I've just returned home from our parish's first-ever retreat, held in Atlantic Canada on the shores of the Northumberland Strait. Some of us elected to fly there, some to drive; I was among the drivers, which probably accounts for the fact that I returned home somewhat worn down. Flying would have been a better option.

The spot was beautiful. We had 4 housekeeping cabins, among which were distributed 11 people. Right out our front door was the cliff-edge, and below it, at low tide, was a rock-strewn beach great for beachcombing. I love beach-glass and little, odd-looking rocks, and came home with so many that I haven't had time to sort them out yet.

So, what I learned: living in community is HARD WORK, not to be undertaken lightly. My two cabin-mates got into a (relatively minor, in retrospect) fracas the first full day of retreat, and there I was, stuck in the middle, eyes wide as a saucer, wishing to be invisible. Later on, we all got along just fine, but I found myself walking on eggs all the same. I can deal with conflict if I have to, but I prefer to stay away from it. This makes me a relative creampuff at work, and drives my boss, who is anything but a creampuff, crazy.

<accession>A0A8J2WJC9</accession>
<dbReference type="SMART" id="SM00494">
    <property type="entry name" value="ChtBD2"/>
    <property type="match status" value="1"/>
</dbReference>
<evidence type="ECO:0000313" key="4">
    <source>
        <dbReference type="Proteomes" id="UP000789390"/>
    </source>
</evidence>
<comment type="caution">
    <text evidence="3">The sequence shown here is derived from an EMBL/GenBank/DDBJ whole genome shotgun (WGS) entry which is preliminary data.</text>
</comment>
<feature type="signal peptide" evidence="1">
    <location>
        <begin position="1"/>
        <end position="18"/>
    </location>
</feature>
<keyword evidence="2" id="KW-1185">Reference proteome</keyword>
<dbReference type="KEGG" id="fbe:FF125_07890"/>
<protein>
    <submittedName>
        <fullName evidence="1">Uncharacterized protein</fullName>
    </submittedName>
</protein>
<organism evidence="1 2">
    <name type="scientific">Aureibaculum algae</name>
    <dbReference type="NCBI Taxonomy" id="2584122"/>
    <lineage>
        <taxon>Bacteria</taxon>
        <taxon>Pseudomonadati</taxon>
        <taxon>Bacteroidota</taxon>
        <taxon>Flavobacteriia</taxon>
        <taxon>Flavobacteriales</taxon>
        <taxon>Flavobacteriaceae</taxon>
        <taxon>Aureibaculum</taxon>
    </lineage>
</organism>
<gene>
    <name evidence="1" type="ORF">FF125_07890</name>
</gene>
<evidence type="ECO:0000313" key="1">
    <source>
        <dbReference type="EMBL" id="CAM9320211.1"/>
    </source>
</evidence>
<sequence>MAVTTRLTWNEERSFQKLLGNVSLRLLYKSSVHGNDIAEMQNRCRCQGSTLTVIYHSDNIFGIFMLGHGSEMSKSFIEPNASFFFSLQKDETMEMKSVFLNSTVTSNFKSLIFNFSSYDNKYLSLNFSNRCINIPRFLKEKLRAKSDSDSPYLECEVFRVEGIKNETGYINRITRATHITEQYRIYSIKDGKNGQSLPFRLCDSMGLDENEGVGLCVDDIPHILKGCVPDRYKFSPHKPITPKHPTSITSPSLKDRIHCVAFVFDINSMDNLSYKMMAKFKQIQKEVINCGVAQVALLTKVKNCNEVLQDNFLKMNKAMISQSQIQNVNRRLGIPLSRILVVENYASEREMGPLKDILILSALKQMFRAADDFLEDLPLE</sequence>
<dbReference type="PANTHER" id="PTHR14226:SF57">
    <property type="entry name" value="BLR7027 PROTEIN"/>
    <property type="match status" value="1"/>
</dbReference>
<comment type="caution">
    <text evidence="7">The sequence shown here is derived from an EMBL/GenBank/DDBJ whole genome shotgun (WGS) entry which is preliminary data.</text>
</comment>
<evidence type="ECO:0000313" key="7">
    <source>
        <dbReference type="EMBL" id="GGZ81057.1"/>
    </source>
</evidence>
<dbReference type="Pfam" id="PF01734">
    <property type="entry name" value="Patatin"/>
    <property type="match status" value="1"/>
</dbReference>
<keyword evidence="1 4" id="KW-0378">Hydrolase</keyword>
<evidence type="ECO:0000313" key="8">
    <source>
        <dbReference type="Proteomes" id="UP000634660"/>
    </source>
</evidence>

And then there's the fact that some of us did not know what to expect of a retreat, and clearly thought that social-and-sightseeing possibilities got short-changed. At the same time, others felt the pressure to be social when what they really wanted was a long, reflective rest (I fall into the latter camp).

All this proves is that you can't please everybody! All in all, it was a good week, with many lessons to be learned, and much still remaining to be thought through ...

Sunday, August 20, 2006

Rejected, slain, and raised

I'm halfway through Francis Schaeffer's True Spirituality, and I have to say it's been awhile since a book has affected me quite so much. There was no chance of falling asleep while reading this one!

The emphasis so far has been on the sequential facts of Jesus's life: that he was rejected, slain, and raised, in that order, and that Christians must not neglect that order. That there is always a crucifixion in our lives before a resurrection -- that we die to self in baptism, and are raised with Christ; that we must reject the values of the world before we can walk with Him.

Now that's powerful enough -- and Schaeffer is a very good writer -- but when he elaborates this theme, the reality comes pounding home. When we are baptized, we actually die, in God's view. So that, in living our lives, we are to live as if we have really died, have been to heaven, and have been raised again. We are to live resurrection lives.

The reason this blows me away is that this is exactly how I felt when I got my life in order, after a series of failures (my own, all my own) and came back to church. I felt as if I had been raised from the dead. And every time I have made a correction in my life's course (as I have had to do numerous times, having gone astray), always through a sudden gift of grace, I have felt newly alive, saved, resurrected. So I guess this is a pattern we can repeat, if we wander off, as I have so often done.